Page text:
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Is AI just what IoT has been waiting for?
- December 10, 2023
- Steve Rogerson
Steve Rogerson asks how AI will change the outlook for IoT.
A few years ago, when listening to a talk on how one day personal health devices would feed data constantly direct to doctors and hospitals, I asked how all that information was going to be processed. You were not going to have doctors spending their days looking at banks of monitors to see if somebody has a blip.
The question was shrugged off, as it was when I asked the same about industrial control and traffic monitoring and so on. There was a piece of the jigsaw missing and at that point nobody really knew what it was. We now know – the intelligent edge, where artificial intelligence (AI) is built into these edge devices so decisions can be made without going back to the cloud with the delays that involves.
And not just AI, but generative AI and large language models. Suddenly AI has leapt into the mainstream and it is the best news possible for IoT. Most of the problems of handling big data fade away when intelligent edge devices can suddenly make the big decisions.
Is there a catch? I asked that question to Miller Chang, president of Advantech’s (www.advantech.com) embedded IoT group, at the company’s World Partner Conference in Taiwan earlier this month.
“Ten years ago, we started talking about IoT for factory automation, energy management and so on,” he said. “Five years ago, IoT was still too slow. Our customers wanted it operating faster. And there was no killer IoT application. Then two years ago, many started adding AI to their IoT applications.”
IoT systems before that just used to gather basic information such as temperature. There was no intelligence.
“With AI added, they can make decisions based on the status,” said Miller. “AI plus IoT. We have started to push AI into our IoT products. We are pushing hard.”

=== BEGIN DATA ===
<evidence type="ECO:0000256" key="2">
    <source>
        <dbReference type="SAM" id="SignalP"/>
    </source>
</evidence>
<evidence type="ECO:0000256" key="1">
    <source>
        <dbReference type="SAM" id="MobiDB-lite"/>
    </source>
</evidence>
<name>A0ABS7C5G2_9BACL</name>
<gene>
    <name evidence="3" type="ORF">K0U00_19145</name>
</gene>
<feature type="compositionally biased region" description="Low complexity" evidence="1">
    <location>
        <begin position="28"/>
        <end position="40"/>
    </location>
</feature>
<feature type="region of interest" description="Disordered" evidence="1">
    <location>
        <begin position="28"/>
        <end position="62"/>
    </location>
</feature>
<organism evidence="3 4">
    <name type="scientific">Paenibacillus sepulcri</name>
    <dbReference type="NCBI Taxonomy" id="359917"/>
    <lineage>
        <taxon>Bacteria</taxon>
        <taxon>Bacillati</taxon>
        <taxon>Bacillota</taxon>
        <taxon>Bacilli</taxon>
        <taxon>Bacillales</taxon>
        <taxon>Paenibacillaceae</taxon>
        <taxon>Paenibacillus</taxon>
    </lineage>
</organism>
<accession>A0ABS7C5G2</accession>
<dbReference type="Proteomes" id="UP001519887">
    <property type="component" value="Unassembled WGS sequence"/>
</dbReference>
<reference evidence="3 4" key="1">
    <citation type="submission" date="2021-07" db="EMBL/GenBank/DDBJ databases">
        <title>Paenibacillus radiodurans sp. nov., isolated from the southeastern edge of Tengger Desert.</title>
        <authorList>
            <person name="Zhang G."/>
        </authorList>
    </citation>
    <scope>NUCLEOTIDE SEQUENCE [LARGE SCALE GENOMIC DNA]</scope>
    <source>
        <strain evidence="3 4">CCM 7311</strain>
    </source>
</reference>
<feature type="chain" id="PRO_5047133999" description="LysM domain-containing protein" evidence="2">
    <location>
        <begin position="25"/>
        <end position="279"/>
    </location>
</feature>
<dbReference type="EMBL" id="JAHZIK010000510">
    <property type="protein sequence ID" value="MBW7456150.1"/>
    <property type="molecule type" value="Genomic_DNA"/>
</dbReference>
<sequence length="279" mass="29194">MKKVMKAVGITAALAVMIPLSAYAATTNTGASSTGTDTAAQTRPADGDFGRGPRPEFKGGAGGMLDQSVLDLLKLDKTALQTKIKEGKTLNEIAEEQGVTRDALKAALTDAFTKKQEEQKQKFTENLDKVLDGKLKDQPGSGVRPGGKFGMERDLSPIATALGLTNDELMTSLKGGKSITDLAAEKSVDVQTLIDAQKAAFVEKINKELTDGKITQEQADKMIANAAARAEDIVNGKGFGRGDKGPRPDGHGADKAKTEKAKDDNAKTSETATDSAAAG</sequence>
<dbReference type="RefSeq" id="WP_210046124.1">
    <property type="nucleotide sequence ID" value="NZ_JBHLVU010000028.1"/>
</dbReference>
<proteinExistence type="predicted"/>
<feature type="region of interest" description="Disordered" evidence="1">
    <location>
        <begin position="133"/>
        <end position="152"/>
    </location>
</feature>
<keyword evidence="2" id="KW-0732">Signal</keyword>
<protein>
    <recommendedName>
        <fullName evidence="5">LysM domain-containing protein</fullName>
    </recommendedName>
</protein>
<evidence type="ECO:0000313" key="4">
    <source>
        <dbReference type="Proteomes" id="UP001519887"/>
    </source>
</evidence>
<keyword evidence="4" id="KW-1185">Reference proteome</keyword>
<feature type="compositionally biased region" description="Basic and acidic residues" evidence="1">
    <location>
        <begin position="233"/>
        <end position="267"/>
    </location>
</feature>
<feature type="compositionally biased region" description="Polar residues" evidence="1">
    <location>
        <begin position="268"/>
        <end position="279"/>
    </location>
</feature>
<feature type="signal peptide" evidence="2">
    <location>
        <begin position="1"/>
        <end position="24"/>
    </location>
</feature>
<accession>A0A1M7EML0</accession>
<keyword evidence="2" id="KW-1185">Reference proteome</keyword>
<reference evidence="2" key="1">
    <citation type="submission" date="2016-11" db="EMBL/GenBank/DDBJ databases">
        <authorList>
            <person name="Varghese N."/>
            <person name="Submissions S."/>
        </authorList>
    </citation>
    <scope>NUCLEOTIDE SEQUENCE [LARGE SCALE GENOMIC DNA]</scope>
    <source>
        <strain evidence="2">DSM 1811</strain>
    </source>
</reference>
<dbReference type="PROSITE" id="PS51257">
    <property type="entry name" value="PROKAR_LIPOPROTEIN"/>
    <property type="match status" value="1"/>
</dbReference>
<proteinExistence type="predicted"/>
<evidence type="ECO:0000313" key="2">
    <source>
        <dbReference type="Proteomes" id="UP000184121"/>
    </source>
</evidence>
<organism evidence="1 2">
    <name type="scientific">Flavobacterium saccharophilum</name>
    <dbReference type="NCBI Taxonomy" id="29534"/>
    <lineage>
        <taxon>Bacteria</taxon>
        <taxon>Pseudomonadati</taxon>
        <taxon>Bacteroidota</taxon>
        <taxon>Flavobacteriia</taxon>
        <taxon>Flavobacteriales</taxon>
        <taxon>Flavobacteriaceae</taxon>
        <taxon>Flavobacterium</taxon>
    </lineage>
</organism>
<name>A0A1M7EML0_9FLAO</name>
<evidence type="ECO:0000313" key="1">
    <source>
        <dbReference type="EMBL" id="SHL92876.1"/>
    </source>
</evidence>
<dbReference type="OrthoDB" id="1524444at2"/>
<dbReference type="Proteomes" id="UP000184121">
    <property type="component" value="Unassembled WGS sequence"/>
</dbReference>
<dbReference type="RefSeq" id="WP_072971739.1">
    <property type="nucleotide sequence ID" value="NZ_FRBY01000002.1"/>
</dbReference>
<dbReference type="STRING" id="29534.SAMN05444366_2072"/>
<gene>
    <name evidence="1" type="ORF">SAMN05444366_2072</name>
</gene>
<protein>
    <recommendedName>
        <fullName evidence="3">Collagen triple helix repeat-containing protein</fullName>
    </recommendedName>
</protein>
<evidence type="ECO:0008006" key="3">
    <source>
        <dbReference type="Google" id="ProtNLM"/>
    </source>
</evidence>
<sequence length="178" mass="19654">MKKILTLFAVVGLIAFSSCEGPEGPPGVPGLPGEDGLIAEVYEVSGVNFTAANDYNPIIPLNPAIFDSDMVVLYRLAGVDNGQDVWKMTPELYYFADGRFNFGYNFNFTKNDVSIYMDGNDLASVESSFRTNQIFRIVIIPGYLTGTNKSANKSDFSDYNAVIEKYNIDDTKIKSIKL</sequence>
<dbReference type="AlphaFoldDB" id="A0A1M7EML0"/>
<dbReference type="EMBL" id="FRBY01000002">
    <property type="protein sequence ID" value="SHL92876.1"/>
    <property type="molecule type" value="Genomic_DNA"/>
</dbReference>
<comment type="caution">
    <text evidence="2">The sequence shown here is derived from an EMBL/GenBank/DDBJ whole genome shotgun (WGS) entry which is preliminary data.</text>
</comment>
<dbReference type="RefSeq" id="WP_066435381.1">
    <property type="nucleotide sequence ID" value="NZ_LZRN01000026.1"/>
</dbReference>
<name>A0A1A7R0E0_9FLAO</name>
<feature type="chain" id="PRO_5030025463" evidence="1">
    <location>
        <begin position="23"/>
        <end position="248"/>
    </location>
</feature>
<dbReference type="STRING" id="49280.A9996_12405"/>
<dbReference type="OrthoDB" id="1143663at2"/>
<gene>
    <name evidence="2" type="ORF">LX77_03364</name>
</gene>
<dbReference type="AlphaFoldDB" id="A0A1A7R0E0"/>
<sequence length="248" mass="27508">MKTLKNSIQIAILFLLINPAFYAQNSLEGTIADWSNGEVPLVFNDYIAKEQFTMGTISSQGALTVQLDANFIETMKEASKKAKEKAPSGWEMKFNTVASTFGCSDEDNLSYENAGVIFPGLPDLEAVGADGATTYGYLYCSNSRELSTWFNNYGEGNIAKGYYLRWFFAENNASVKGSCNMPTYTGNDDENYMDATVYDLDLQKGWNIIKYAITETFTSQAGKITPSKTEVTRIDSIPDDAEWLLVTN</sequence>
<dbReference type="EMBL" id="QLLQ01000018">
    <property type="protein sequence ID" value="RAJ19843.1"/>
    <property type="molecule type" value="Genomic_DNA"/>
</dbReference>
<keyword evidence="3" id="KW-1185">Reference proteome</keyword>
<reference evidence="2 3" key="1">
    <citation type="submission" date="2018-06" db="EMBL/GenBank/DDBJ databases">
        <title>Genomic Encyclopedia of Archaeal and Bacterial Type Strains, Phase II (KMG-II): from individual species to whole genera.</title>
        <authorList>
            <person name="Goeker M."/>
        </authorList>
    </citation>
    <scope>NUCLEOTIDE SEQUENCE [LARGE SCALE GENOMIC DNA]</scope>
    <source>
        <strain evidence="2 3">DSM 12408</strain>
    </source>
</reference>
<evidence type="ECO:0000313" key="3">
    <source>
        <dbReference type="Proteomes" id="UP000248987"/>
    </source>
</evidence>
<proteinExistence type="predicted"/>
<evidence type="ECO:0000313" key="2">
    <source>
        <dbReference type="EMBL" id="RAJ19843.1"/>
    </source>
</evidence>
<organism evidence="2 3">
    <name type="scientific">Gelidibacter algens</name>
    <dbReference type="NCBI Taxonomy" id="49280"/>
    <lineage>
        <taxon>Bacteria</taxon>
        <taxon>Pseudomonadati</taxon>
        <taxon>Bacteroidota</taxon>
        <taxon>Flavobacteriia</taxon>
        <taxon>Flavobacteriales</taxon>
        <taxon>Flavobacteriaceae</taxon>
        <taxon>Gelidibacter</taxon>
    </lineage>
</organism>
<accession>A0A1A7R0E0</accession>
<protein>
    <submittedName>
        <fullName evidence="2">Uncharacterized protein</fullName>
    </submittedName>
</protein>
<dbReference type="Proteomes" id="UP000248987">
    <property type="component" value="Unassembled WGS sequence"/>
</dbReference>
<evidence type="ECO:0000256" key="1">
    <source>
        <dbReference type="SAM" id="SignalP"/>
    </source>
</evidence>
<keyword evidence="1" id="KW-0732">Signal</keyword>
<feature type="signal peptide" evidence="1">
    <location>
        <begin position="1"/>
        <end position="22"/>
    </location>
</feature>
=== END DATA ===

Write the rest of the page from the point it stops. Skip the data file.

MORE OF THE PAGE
However, he warned that people could not 100% rely on generative AI to make the decisions.
“The database might not be complete,” he said. “There are also security issues. AI needs more time to learn the different problems. Some are worried about putting all their data on AI. We need to see AI becoming more mature.”
What AI will do, and is doing, is moving information and decisions from the data centre to the edge.
“That will be the big change,” said Miller. “We will see AI in every edge device. We want to speed up AI development at the edge by working with the likes of Qualcomm, NXP, Intel and so on. Nvidia are focussed on the data centres and not the edge. That is a big opportunity for the other silicon companies like NXP and Intel.”
A big difficulty here, of course, is power consumption. One of the key criteria for an edge device is that it consumes little power as it may have to operate on a battery or energy harvesting for years. Higher processing capabilities draw more power.
“The silicon companies are getting round this with more integration,” said Miller. “Not Nvidia. They have high performance AI at the server side so are not worried about power consumption.”
At the conference, Qualcomm (www.qualcomm.com) partnership director Madav Murali Mohan stressed the importance of power consumption. “The edge is becoming more sophisticated and it is becoming low power,” he said. “Everything we do starts with low power, but you also need high-performance computing plus communications and AI.”
Miller said already there were parts of industry that just could not operate without automation and local intelligence, warehouse management being a classic example.
“The likes of Alibaba and Amazon are all using autonomous vehicles in their warehouses,” he said, but acknowledged that would make some jobs less safe. “In factories, AI will replace some operators,” he said. “Some of the jobs will be replaced by AI.”
So there are catches, but the IoT industry is committed to travelling the AI road, and the possibilities that will bring are only just beginning to be seen. The next few years, I predict, will be very exciting for those following technology trends, and for everyone else.
We won’t be able to get away from AI.